It is unlikely that any of us will be able to resist or significantly influence the massive shifts in population, ideology and the other radical changes to the world we live in that are happening at an ever increasing rate merely by virtue of the fact that we recognize morality and the illusions of objective good and evil associated with it for what they really are. However, it seems to me that recognizing the truth will at least enhance our ability to cope with those changes. In other words, it will help us survive, and, after all, survival is the reason that morality exists to begin with.

  • Der Spiegel and the Relotius Affair

    Posted on December 25th, 2018 Helian No comments

    In case you’re reading this on another planet, the Relotius Affair is a particularly egregious instance of Fake News. Claas Relotius was a star reporter for Der Spiegel, the number one German news magazine. On December 19 an article appeared at the Medium website entitled Der Spiegel journalist messed with the wrong small town. It documented the fact that a story Relotius had written about a small town in Minnesota by the name of Fergus Falls was actually a pack of lies. An article admitting as much appeared at Der Spiegel’s website the same day.

    The lies in question were remarkably crude. For example, according to Relotius, who claimed to have arrived on the bus from Minneapolis,

    “After three and a half hours, the bus bends from the highway to a narrow, sloping street, rolling towards a dark forest that looks like dragons live in it. At the entrance, just before the station, there is a sign with the American stars and stripes banner, which reads, ‘Welcome to Fergus Falls, home of damn good folks.'”

    In the following quote from an article at Der Spiegel by Chief Editor Ullrich Fichtner, we learn that Relotius embellished this account as follows:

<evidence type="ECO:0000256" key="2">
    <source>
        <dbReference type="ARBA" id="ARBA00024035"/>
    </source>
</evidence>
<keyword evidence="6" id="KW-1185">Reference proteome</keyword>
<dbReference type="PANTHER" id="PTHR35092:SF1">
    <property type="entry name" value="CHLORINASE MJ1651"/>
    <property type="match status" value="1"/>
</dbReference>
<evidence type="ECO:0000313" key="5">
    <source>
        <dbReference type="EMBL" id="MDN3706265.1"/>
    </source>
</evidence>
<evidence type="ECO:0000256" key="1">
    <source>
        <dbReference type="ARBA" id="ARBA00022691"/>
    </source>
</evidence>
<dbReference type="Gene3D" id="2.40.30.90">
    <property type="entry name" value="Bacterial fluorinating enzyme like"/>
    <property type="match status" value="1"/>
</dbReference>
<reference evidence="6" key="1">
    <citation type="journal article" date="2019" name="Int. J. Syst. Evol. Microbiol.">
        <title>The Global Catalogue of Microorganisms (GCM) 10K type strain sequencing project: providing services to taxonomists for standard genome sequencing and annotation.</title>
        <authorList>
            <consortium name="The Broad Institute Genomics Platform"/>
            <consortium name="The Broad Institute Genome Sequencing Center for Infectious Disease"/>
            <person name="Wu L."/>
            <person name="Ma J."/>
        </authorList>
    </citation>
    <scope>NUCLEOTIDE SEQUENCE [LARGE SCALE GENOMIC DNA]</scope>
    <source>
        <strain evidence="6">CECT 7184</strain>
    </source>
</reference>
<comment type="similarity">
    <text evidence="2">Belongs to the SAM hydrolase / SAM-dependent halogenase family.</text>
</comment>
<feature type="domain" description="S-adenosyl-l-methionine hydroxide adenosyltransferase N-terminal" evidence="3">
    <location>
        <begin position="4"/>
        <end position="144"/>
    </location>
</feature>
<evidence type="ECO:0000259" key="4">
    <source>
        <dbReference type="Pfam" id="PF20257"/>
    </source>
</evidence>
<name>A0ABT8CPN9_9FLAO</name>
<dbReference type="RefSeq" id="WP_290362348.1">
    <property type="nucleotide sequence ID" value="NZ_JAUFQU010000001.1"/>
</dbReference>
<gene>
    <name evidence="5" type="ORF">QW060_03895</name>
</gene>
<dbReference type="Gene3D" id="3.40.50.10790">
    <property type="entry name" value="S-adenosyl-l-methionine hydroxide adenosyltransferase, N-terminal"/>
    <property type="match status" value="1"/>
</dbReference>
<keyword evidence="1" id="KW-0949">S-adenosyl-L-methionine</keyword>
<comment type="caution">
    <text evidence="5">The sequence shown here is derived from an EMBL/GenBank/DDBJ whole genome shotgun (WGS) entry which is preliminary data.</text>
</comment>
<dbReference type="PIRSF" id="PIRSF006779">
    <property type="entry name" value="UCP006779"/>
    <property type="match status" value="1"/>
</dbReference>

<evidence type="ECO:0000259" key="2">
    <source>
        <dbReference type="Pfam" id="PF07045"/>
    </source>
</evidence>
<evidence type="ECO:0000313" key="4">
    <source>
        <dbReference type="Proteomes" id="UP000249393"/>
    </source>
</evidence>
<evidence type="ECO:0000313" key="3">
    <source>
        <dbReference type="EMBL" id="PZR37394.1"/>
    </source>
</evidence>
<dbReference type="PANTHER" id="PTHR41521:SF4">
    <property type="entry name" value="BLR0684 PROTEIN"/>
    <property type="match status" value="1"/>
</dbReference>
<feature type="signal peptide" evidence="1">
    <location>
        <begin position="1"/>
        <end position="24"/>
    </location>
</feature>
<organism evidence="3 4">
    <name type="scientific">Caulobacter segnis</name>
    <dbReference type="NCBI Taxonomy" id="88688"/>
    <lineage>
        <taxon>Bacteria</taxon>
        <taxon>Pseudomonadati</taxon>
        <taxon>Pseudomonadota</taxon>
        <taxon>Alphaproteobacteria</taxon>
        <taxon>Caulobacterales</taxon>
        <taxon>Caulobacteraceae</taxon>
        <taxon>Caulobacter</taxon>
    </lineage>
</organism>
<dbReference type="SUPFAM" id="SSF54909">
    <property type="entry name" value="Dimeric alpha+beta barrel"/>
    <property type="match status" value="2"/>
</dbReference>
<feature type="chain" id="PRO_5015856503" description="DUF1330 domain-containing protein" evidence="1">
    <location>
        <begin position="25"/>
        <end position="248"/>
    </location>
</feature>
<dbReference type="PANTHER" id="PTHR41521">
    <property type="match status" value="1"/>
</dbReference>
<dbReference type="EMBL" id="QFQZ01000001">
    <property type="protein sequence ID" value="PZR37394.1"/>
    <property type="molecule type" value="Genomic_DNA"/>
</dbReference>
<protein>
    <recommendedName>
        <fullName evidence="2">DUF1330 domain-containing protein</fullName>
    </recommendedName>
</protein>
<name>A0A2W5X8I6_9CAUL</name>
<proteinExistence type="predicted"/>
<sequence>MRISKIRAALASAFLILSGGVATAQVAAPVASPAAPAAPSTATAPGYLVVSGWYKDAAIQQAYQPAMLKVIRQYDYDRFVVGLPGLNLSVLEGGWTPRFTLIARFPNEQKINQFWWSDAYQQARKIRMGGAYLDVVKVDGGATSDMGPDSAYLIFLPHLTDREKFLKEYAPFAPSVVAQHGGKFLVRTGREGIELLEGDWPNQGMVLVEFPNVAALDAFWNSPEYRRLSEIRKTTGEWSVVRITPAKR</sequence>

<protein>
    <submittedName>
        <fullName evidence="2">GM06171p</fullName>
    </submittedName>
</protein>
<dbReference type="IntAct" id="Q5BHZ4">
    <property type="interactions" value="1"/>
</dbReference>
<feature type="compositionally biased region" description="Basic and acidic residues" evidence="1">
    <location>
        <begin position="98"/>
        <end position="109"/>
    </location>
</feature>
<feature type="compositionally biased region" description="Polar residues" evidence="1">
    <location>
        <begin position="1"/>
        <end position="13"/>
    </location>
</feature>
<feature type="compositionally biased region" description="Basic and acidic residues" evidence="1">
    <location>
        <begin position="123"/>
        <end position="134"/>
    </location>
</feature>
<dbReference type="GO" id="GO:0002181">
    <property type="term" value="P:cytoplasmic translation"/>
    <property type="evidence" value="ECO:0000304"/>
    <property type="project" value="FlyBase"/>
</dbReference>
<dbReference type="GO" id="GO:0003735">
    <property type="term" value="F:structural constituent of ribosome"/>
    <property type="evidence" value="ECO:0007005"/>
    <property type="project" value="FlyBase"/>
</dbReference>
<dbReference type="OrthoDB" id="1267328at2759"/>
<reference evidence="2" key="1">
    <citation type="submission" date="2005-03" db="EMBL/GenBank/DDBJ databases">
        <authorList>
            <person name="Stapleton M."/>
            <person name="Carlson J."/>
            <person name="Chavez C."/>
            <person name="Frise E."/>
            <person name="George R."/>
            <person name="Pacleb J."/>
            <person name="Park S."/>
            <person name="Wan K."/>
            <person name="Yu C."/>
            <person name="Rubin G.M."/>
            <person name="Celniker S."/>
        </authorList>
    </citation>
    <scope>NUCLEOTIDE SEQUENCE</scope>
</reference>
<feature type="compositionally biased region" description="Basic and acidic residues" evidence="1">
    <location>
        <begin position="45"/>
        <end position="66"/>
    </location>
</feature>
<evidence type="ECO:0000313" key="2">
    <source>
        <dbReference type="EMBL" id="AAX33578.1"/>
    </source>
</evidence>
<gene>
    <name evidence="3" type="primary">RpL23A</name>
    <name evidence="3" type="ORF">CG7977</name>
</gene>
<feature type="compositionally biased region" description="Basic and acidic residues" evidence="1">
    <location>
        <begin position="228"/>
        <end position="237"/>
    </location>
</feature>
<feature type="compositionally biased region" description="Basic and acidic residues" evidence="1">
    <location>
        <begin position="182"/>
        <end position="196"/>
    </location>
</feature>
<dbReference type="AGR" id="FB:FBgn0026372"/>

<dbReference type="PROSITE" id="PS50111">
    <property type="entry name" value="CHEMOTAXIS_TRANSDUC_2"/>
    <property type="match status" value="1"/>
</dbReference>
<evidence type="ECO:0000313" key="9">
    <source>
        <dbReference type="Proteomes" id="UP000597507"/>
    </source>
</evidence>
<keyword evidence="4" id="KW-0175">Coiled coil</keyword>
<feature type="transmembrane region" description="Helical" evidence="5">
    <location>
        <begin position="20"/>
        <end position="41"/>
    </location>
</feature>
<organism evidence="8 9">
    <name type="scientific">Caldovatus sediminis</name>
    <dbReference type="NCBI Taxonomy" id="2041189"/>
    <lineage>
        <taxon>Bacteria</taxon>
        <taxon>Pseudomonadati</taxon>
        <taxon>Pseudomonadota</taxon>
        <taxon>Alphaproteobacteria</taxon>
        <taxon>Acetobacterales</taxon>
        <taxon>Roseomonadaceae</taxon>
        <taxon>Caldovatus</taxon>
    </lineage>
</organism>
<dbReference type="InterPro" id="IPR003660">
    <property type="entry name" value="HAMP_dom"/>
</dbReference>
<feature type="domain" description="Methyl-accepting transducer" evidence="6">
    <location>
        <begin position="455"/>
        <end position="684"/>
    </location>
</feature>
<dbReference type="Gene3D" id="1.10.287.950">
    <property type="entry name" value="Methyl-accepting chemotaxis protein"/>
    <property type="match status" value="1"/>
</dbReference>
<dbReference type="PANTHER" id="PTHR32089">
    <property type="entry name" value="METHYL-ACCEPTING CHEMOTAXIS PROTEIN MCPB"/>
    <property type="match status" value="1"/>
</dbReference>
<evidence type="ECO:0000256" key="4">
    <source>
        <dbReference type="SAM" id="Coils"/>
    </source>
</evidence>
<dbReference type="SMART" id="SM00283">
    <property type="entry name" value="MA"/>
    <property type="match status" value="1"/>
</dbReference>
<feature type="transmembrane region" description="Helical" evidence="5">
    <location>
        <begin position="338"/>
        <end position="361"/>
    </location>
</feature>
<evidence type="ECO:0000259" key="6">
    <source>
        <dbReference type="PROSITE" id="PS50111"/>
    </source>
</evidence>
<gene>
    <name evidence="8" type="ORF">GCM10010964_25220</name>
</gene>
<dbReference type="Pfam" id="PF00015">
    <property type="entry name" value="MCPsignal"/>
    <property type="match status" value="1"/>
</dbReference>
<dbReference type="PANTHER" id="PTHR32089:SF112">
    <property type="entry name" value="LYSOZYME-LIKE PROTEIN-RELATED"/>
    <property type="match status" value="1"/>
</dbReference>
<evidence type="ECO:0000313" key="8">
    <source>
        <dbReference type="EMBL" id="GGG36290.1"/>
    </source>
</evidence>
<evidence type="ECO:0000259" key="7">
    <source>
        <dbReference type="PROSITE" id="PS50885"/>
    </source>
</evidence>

In his story about Fergus Falls, Relotius tailored his report in a harmful and arrogant manner. To get the ball rolling, he told how he saw that a second sign had been set up right next to the welcome sign at the entrance to the town, half as high, but plainly visible. On this sign, made of thick wood driven into the frozen ground, stood in large, painted letters, “Mexicans Keep Out.”

    In the first place, it apparently never occurred to the editors at Der Spiegel to ask an actual American how likely it is that an expletive such as “damn” would appear in a welcome sign. I’ve driven hundreds of thousands of miles through all parts of the country, and have never seen anything of the sort. As far as the “Mexicans Keep Out” sign is concerned, the chances that it would be found “driven into the frozen ground” in Minnesota, home of the extreme left-wing Farmer Labor Party, of all places, is vanishingly small. More to the point, did it never occur to their fact checkers to do something as elementary as taking the bus ride into town themselves using Google Street View? According to Der Spiegel,